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Calling on behalf of the wild

A Penn MES grad coordinates resources to preserve our wild places

As a kid in rural Chester County, the limits of Moses Katkowski's backyard were just as far as he could walk.

"We had a nature preserve behind our house, and I spent hours walking the stream to see how far I could go. My dad was always cutting wood, working outside. It was beautiful, and gave me a sense of exploration, freedom and solitude that is really important to me."

However, Moses didn't realize that he could make a career in the environmental field until he was several years into his undergrad education.

"I took a field botany course and really enjoyed being outside, and once again paying attention to the plants around me that one doesn't really notice otherwise."

The experience re-awakened Moses' dedication to wild places, and he switched his major to environmental education. His mid-course change led him to a job with the Nature Conservancy right out of college.

"I was pretty lucky; my senior year, someone from the Nature Conservancy came to present at my college. I shuffled over and said that I was interested in doing an internship with them as my senior project. After the project ended, I just stayed."

Moses' first job was as a land steward for Cumberland County, helping to manage the land that the Nature Conservancy purchases for protection. He helped guard piping plovers' nests, place signage, and a multitude of other tasks. However, his taste for exploration was not yet satisfied.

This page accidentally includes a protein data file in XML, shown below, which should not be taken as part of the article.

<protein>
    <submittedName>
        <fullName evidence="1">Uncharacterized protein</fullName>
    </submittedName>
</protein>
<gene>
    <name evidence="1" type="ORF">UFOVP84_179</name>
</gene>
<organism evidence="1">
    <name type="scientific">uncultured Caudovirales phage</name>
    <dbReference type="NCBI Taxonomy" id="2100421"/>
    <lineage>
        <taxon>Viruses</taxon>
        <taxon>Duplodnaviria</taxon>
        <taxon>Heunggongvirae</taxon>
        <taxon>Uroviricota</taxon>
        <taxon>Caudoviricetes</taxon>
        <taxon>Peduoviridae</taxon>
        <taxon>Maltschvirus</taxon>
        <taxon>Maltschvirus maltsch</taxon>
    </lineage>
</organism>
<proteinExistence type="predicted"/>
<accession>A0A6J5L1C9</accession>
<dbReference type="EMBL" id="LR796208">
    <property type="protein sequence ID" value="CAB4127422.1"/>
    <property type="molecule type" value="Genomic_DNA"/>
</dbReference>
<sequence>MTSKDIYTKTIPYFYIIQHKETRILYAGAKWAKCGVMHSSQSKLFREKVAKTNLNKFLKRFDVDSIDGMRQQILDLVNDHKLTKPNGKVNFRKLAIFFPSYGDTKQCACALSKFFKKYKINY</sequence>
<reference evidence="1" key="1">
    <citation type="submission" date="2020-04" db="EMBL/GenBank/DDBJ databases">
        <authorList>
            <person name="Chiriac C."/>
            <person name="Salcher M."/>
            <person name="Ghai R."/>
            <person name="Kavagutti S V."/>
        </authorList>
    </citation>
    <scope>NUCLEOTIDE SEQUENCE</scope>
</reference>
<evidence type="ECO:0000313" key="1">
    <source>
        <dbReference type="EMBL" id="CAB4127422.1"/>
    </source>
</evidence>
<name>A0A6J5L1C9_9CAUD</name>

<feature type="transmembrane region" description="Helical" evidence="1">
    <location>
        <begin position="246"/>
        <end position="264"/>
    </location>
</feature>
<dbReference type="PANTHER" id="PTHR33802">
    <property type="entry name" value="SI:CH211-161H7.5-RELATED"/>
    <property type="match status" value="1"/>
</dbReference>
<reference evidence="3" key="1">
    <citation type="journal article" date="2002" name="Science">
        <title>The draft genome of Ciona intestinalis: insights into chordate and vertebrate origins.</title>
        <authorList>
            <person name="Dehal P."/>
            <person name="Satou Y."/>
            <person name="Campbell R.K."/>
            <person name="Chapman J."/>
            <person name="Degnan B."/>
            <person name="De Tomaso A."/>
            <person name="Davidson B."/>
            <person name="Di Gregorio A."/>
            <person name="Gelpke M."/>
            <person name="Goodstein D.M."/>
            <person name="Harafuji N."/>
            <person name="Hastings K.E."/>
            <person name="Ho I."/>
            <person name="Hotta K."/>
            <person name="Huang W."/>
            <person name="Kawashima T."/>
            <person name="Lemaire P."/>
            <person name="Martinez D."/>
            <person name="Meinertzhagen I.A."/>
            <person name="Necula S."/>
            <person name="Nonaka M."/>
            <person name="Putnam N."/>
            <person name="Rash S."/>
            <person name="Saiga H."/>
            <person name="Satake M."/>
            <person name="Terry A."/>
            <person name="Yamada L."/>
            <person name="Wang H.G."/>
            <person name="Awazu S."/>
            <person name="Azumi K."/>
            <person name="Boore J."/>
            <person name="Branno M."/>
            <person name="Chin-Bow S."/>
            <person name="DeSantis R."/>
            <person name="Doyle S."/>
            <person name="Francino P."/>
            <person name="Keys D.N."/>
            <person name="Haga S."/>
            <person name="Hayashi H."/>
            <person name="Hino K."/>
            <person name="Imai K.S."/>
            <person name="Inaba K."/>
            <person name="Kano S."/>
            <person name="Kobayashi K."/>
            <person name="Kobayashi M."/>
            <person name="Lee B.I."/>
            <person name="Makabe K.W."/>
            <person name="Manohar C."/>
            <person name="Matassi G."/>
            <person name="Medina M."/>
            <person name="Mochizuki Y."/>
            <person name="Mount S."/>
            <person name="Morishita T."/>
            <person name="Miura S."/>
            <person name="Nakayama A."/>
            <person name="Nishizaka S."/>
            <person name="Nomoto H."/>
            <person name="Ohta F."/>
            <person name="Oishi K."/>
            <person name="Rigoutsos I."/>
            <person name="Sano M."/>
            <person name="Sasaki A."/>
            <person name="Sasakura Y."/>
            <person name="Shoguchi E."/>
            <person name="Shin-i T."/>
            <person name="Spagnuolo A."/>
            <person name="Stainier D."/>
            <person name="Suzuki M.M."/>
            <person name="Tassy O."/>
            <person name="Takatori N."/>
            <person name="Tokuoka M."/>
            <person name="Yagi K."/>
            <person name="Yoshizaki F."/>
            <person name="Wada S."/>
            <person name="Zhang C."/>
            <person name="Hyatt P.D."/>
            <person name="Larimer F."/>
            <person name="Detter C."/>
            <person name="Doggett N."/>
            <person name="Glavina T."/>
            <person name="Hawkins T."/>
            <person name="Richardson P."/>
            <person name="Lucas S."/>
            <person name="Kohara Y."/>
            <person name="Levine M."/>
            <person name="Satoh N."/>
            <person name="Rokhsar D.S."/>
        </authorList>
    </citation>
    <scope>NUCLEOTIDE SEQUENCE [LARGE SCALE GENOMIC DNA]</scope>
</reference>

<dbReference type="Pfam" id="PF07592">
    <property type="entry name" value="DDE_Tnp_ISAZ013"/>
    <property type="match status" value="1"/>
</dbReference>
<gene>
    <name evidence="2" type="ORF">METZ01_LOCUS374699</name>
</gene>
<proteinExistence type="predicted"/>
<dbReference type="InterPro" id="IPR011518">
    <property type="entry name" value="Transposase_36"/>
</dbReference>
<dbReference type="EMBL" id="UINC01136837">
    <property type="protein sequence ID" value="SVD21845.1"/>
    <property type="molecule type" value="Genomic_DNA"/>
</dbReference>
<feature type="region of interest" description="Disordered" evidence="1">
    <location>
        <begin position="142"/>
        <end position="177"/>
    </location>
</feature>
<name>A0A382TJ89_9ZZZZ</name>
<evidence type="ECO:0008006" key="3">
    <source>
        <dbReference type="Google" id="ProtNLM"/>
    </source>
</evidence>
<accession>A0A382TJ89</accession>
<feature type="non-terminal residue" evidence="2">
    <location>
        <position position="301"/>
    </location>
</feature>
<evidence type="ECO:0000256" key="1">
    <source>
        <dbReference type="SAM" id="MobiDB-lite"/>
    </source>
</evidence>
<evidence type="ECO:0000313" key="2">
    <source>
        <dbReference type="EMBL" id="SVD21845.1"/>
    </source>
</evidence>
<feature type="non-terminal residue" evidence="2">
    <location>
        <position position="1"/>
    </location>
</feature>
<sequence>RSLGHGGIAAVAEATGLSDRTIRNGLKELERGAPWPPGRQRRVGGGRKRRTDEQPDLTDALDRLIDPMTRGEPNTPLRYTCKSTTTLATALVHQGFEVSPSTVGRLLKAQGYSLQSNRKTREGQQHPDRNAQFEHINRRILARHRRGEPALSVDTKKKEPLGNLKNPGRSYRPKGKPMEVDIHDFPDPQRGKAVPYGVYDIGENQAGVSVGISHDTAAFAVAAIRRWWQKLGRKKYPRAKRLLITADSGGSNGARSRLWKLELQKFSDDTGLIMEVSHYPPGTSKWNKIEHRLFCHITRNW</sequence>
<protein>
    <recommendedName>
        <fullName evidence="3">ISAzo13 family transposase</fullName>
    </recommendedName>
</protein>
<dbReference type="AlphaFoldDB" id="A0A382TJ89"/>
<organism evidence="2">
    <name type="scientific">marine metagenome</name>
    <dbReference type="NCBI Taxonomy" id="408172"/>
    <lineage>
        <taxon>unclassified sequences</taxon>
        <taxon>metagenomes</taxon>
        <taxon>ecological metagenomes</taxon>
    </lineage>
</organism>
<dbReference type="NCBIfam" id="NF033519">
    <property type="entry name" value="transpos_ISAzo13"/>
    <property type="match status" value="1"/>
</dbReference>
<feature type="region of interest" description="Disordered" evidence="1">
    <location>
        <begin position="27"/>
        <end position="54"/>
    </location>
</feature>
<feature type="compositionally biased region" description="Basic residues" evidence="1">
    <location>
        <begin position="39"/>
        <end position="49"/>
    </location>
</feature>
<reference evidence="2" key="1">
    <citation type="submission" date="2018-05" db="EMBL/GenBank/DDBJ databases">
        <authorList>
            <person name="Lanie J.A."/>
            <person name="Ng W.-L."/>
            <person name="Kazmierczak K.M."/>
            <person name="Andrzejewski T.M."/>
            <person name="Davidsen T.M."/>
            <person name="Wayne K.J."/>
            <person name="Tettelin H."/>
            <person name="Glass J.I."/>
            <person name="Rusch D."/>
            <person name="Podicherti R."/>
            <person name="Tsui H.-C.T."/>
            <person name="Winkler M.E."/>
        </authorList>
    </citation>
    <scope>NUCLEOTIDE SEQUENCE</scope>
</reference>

"I always had the desire to go back to school and get a master's degree. I liked my job, but I wanted to learn about more things and expand what I could do. I put a lot of time into considering which degree would be best."

Ultimately, Moses chose Penn’s Master of Environmental Studies program because it was geared towards professionals, and offered a broad range of classes that interested him.

"I've never liked to focus on one thing," Moses says. "So I found it really interesting and pleasantly surprising that I had classes with people who were lawyers, teachers, from a wide range of professions and ages. The diversity of opinions and thoughts made group projects a great learning experience."

In addition, his classes connected him with high-level professionals in his own field.

"Carol Collier, for example, is the [former] executive director of the Delaware River Basin Commission, and she taught one of my classes. A lot of work I now do is in the Delaware Bay, which her commission oversees. That gave me tremendous insight into the stakeholders I now work with."

Moses was also able to take a class in local field ecology and return to the experience that ignited his interest in college.

Because Moses was still working for the Nature Conservancy, he took classes at Penn part time.

"It was challenging, I won't lie. It was a lot of work in addition to a full time job. But the scheduling of the program fit my schedule really well — I could always find the classes I wanted at a time that worked for me."

Calling on Behalf of the Wild

For his capstone project, Moses studied river herring, fish that spawn in fresh water and live in the ocean. Dams and culverts mean they often can't get to their spawning areas. Moses worked in the Great Egg Harbor riverside to identify stream connectivity projects, removing a dam or other barriers that would allow the fish to thrive.

Today, Moses has taken on a new role at the Nature Conservancy — that of Marine Conservation Coordinator. He is currently working on an oyster restoration project in the Delaware Bay, demonstrating the use of oysters to eliminate erosion.

"If we restore the reefs, they become natural breakwaters," Moses says. "They reduce the wave energy and erosion behind the breakwaters, and we hope to put in almost 5 acres of oyster reefs next summer."

The work itself, Moses says, draws a great deal on his experiences in the Master of Environmental Studies program. "My job now is a lot of coordination and conversation with many different people. One day I may be talking to a regulator who has been at the Department of Environmental Protection for years, the next day to a college student or a contractor. The MES program has helped me bring people together, all towards the same goal of protecting natural places. "

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